Kristian Piechota collected scores of the consignments after they arrived in this country between October 2010 and November 2013, Wolverhampton Crown Court was told.
They were misdescribed as goods that, unlike cigarettes, do not have duty to be paid to the Revenue and Customs when imported into the UK, explained Mr Simon Davis, prosecuting.
The smuggled cigarettes and rolling tobacco were seized on nine occasions but another 56 trips got through without being spotted.
They were variously disguised as tins of coffee, cash safes, peas and energy saving light bulbs.
The 38-year-old defendant – who had £20,000 cash in his car when stopped by police on the M40 in September 2013 – played a significant role in transporting the smuggled goods and money and was under surveillance for a considerable period.
Names of companies that legitimately imported the items supposedly making up the content of the bogus delivery were “hijacked” and adopted by the crooks, continued Mr Davis.
Investigators found £90,000 cash hidden in the cab of a stationary lorry at Dover shortly after Piechota was seen climbing into the cab with a holdall which he did not have when he left.
The lorry driver was arrested with the money soon afterwards and the fingerprints of the defendant was found on the notes.
Handsets and associated SIM and top up cards linked to the crime ring were discovered at the home, in Grace Road, Tipton, where he was living at the time during a search on October 4, 2013, the court was told.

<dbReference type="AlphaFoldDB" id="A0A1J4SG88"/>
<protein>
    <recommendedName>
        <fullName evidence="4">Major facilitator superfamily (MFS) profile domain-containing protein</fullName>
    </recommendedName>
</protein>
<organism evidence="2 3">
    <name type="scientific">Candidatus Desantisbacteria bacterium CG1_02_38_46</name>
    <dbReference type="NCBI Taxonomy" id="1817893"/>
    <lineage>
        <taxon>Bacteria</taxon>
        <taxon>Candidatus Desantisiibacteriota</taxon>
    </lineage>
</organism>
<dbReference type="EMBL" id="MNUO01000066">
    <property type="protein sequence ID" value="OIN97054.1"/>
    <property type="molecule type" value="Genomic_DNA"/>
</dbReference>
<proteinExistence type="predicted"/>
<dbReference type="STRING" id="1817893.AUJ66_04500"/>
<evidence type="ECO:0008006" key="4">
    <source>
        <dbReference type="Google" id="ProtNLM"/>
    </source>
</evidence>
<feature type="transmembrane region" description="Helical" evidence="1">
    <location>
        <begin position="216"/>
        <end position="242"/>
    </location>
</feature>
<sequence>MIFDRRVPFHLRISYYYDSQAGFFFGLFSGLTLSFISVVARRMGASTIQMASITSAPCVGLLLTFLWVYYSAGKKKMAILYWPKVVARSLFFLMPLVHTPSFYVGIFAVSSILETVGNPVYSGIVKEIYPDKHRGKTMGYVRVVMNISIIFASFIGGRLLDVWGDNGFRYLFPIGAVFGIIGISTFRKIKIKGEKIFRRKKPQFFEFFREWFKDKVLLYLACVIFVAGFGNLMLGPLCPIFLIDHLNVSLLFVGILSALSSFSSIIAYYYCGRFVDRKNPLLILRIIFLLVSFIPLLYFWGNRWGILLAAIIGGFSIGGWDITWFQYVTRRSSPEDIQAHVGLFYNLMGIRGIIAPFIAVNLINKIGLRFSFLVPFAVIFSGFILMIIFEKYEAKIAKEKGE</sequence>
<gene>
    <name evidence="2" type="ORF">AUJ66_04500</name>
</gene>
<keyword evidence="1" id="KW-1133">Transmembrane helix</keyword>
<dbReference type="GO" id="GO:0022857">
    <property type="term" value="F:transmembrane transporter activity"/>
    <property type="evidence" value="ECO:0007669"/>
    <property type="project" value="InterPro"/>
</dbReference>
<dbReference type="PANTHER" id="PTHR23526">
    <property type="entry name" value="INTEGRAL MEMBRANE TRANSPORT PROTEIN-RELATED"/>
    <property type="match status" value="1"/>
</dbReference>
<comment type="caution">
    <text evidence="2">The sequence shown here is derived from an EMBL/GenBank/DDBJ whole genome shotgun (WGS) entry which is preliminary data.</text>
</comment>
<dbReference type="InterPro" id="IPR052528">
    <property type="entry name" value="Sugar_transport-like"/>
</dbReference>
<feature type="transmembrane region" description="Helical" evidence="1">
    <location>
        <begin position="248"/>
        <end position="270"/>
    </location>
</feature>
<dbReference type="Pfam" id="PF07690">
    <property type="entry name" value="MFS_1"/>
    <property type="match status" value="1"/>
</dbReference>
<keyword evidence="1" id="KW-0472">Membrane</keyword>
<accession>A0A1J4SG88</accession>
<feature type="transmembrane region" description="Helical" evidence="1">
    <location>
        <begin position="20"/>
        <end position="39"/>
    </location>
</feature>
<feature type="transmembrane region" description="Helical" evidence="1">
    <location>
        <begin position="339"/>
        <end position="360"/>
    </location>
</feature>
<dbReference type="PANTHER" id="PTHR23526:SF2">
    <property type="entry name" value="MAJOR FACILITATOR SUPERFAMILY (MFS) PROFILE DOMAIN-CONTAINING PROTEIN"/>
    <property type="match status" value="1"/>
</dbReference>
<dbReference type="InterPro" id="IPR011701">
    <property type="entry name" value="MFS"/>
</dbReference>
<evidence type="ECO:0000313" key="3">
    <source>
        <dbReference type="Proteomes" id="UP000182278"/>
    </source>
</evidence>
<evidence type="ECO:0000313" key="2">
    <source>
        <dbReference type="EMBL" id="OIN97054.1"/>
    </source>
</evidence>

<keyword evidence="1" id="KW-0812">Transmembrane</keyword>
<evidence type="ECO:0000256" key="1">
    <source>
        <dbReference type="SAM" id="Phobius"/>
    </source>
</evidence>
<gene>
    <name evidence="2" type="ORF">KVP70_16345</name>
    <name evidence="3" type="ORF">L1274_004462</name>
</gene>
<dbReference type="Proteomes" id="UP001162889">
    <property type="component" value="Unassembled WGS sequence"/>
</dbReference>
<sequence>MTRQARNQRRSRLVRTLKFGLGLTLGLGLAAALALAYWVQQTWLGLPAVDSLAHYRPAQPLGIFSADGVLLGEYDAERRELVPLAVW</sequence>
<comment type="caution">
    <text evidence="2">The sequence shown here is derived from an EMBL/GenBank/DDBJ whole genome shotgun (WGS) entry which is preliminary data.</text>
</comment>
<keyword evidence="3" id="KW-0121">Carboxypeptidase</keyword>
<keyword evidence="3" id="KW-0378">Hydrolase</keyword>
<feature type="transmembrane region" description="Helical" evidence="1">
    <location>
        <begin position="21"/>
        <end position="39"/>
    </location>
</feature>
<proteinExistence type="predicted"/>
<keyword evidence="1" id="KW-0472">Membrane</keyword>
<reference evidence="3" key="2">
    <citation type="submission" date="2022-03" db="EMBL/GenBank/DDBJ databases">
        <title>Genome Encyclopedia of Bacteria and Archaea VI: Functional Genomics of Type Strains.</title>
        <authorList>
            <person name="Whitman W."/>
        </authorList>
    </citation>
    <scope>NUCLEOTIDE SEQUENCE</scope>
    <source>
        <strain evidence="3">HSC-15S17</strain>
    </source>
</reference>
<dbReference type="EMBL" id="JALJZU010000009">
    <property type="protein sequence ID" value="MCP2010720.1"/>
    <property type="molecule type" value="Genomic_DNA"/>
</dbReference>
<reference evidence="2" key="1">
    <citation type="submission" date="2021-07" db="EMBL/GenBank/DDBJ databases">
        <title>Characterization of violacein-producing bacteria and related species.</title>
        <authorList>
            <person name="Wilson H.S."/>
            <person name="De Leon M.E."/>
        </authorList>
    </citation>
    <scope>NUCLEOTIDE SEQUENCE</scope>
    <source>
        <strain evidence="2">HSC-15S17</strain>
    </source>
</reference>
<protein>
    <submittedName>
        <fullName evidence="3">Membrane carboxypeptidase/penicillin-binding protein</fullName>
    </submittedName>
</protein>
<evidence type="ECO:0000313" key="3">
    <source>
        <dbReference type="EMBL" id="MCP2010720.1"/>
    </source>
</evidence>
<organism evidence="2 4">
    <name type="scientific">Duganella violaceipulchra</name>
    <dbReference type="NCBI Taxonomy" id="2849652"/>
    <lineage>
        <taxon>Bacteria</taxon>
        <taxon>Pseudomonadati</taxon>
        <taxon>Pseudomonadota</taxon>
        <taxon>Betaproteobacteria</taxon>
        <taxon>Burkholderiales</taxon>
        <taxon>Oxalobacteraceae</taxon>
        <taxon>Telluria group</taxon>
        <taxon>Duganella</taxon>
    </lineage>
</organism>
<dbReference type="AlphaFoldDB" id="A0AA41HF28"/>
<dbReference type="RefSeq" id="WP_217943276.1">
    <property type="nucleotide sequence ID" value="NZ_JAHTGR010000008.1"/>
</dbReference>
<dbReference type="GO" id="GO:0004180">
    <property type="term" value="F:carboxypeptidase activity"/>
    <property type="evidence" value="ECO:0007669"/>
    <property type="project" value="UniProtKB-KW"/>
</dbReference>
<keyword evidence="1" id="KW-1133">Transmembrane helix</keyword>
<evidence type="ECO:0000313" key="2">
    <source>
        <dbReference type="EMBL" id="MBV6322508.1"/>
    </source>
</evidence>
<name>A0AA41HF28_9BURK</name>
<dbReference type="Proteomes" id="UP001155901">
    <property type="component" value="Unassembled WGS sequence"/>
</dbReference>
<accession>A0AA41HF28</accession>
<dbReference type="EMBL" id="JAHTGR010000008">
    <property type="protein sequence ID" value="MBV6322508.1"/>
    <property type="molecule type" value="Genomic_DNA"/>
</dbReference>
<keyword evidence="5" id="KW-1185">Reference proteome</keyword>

Smuggled cigarettes were also found hidden under a bed.
Mr Davis concluded: “He was entrusted to carry a significant numbers of cigarettes and large amounts of money."
Successful seizures included two-and-a-half million smuggled cigarettes found at an industrial estate in Sunderland where the haul had been taken from a storage unit in Ruislip on May 31, 2013, while 1,250,000 were seized at an address in Edgbaston in December 2012, the prosecutor said.
Belgian customs officers unearthed one million cigarettes in tins supposedly full of coffee.
Mr John O’Higgins, defending, maintained Piechota was “acting under direction”, not an organiser, and claimed evidential material found at the Tipton address did not belong to him.
The lawyer suggested the £20,000 being carried by the defendant when arrested may have come from a chain of Polish delicatessen shops in which he was also involved.
Piechota, now living in Reeves Crescent, Swanley, Kent, pleaded guilty to avoiding duty on smuggled cigarettes.